Cell phones ‘key’ to finding Colorado mom Kelsey Berreth, but late missing persons report could compromise investigation: Expert

A computer forensics expert has weighed in on the case of missing Colorado mother Kelsey Berreth, who vanished on Thanksgiving Day, nearly a month ago.

Local station KOAA News 5 interviewed Mark Pfoff, founder of Rocky Mountain Computer Forensics, about the role of cell phone data in locating the 29-year-old pilot and mother of a 1-year-old girl. According to the report, Proff is a “court-qualified expert” on technical data, and worked as an El Paso County Sheriff’s Deputy for two decades.

As CrimeOnline previously reported, Berreth’s cell phone “pinged” near Gooding, Idaho — hundreds of miles from her Woodland Park home — three days after she was seen. On the same day, two text messages from her phone were sent to her employer and her fiancé, Patrick Berreth. The message to her employer reportedly said that Berreth would be taking the upcoming week off from work, and authorities have not revealed the contents of the message sent to Frazee, who did not call police about Berreth’s disappearance. Her mother Cheryl Berreth reported her missing on December 2, ten days after she was last seen on surveillance footage at a Safeway supermarket near her home.

Pfoff told the news station that if he were investigating Berreth’s disappearance, he would focus on her cell phone records and activity, examining the data from 90 days prior to when she went missing in order to detect any changes in patterns. He would pay special attention to the text messages that were sent on November 25.

“The key … is cell phone analytics,” Pfoff told KOAA.

“You can compare that and you can determine, does that look like her style? So the, you can kind of get the information of, did she truly send that text message, or did someone else use her phone to send that text message,” Proff said.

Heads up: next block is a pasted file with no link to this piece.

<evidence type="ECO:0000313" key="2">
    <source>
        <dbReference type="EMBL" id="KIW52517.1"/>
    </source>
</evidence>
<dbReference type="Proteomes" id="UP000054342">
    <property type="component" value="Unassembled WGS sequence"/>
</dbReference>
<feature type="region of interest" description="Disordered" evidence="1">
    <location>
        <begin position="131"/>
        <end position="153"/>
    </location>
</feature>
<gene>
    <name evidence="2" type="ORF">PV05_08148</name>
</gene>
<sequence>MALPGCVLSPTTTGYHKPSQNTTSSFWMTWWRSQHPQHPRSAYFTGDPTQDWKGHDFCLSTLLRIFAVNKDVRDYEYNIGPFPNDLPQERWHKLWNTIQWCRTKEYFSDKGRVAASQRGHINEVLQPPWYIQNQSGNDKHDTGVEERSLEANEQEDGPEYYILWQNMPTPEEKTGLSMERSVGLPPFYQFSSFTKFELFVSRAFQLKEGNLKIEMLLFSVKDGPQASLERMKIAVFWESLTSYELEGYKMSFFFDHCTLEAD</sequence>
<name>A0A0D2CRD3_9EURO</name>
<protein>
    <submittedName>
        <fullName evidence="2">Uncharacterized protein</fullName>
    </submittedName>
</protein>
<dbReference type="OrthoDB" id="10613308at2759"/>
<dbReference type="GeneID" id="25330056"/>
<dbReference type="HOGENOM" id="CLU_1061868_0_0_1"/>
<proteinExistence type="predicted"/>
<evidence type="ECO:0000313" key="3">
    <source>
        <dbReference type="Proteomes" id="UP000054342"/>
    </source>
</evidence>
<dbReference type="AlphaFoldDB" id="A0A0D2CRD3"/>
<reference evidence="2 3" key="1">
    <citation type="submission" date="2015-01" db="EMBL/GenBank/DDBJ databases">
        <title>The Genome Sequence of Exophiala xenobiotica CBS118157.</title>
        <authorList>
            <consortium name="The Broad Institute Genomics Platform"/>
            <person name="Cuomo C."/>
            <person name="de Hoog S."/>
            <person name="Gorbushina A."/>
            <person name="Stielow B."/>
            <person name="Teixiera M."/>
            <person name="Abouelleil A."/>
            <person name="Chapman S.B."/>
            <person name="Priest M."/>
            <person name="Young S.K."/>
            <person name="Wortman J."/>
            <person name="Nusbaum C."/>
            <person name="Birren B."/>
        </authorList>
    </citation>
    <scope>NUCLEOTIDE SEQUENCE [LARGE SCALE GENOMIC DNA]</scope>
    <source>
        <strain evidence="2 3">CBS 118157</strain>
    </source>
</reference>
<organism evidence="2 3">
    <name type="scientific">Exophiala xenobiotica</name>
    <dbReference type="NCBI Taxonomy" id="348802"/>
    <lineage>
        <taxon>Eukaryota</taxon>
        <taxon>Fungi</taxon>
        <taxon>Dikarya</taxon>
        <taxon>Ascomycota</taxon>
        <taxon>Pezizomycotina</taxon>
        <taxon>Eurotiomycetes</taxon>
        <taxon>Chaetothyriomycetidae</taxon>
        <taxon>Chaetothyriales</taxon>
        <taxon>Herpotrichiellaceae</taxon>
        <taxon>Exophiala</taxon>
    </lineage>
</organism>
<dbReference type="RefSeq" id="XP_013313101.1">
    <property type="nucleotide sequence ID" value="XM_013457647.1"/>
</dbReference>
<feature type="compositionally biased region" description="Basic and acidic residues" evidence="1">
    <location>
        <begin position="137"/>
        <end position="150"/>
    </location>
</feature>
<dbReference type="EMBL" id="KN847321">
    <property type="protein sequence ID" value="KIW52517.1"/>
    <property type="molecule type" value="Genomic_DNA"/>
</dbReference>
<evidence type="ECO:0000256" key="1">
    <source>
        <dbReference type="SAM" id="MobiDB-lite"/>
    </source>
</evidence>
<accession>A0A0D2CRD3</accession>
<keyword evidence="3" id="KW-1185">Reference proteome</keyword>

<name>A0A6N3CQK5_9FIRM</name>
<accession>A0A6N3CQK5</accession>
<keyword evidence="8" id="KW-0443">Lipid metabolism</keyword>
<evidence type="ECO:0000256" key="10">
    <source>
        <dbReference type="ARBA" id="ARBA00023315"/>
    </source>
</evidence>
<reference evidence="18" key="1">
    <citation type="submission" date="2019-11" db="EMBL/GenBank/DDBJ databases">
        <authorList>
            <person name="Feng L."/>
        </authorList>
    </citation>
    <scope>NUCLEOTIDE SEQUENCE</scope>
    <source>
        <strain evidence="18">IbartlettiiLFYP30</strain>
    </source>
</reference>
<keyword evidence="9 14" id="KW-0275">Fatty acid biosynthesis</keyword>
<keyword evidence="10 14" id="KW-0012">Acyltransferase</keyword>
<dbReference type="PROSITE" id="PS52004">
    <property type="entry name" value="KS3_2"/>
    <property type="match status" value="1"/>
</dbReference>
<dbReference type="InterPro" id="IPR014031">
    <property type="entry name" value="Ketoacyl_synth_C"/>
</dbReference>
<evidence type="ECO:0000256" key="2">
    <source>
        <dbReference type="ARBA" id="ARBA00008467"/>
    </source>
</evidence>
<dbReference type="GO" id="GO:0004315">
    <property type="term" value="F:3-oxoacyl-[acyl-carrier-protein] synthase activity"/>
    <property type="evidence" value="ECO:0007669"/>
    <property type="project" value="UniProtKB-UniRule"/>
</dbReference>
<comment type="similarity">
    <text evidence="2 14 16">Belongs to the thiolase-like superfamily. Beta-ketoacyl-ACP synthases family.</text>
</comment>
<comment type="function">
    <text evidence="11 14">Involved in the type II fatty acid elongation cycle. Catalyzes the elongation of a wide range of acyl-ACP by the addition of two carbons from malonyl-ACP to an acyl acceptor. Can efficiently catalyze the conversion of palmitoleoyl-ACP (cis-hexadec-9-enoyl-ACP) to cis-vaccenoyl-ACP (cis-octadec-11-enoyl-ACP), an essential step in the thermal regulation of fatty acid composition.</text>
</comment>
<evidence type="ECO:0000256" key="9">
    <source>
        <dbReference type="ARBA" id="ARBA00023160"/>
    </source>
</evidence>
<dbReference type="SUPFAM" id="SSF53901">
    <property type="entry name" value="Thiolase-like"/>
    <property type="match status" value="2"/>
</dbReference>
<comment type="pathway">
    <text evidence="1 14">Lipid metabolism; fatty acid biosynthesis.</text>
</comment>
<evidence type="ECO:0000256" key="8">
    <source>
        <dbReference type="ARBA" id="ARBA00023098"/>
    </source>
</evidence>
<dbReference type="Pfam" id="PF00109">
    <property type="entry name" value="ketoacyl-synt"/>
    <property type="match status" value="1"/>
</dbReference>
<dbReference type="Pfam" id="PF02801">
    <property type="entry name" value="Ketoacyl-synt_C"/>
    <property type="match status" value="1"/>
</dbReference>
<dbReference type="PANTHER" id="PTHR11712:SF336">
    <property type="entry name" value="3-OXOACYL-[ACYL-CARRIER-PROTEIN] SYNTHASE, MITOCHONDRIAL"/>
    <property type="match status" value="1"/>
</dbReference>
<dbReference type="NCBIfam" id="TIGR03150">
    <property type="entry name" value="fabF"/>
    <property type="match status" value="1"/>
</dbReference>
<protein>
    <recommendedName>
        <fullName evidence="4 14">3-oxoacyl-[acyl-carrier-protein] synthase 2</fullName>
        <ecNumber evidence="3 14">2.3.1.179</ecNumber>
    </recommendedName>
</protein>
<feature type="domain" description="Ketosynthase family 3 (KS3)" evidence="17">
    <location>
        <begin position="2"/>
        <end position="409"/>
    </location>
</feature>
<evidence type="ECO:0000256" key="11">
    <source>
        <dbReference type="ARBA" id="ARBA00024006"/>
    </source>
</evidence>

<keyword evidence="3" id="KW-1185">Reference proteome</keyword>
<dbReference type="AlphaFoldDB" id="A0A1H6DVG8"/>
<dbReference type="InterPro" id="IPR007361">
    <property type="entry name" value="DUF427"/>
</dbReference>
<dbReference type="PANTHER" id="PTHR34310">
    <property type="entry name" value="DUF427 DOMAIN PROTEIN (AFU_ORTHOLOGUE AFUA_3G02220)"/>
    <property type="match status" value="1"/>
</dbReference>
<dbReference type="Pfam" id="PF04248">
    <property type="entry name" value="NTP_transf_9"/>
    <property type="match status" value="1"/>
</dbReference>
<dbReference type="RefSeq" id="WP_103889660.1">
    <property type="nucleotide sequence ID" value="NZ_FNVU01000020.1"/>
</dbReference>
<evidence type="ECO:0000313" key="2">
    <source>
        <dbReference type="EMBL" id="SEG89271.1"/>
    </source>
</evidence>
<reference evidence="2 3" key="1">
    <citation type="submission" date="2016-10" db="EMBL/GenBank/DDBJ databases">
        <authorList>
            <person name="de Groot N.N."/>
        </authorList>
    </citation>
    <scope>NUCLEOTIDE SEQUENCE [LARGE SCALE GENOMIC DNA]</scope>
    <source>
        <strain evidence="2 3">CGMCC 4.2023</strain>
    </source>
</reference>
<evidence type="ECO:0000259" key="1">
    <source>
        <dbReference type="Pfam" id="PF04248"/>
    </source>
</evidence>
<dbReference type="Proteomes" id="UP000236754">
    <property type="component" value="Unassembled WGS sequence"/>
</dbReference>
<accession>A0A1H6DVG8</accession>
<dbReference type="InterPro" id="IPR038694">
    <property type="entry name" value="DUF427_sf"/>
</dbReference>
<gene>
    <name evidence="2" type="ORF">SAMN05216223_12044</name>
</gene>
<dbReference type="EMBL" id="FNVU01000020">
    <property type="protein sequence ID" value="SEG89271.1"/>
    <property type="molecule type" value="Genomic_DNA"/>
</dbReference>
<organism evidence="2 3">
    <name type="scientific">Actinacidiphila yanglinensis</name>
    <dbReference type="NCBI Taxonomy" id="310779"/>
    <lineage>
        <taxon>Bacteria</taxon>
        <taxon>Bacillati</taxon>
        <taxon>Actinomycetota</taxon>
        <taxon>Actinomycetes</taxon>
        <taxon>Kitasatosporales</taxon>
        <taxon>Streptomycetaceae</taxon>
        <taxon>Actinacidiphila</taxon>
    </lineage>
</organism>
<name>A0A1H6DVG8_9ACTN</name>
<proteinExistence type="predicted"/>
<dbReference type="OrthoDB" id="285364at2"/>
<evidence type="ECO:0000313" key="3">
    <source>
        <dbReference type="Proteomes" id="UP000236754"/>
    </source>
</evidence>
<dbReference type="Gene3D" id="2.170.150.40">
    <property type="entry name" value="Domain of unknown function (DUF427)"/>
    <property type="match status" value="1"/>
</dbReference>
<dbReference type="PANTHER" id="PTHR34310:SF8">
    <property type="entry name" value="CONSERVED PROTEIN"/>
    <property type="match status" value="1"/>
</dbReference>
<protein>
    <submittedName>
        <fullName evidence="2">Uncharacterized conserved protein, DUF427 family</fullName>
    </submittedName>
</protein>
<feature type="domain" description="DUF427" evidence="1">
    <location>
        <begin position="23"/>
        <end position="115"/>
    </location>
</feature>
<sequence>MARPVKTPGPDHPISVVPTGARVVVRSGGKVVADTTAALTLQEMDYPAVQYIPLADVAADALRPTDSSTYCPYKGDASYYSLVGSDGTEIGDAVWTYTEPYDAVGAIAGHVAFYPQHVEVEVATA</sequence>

Proff further explained the variations in pings that authorities can use to track cell phone use.

“If it was a [true] ping, it means that the phone specifically told the tower, ‘I’m here, and here’s my location using GPS coordinates,” Pfoff said.

But there is a less specific type of ping that only indicates the general area of a cell phone, within up to a 45-mile radius According to the report, Pfoff said he believes that authorities are working with this type of signal, outside of the ping that was picked up on November 25. The report notes that no other cell phone towers between Woodland Park and an area outside of Gooding picked up any signal from Berreth’s phone, but Pfoff appears to believe this data may be incomplete.

Pfoff told the news station that he believes authorities have obtained cell phone tracking data from a “tower dump,” which lists all of the phones that have been detected by a specific cell phone tower. The report indicates that the messages sent from Berreth’s phone would have sent authorities more specific location information than data obtained from the tower dump, adding that towers typically hold data for only three to five days.

The suggestion is that the delay in reporting Berreth missing may mean that tower dump data from previous days was not available when authorities began their investigation, and that authorities would not have been able to use the data to determine if anyone was with Berreth when the text messages were sent.

As KOAA reporter Sam Kraemer, who interviewed Pfoff, noted in a tweet, “Had police known she was missing on Nov. 25, they could’ve pulled all tower data to see if there was other CO phone numbers possibly w/hers.”

CrimeOnline will provide further updates when more information is available.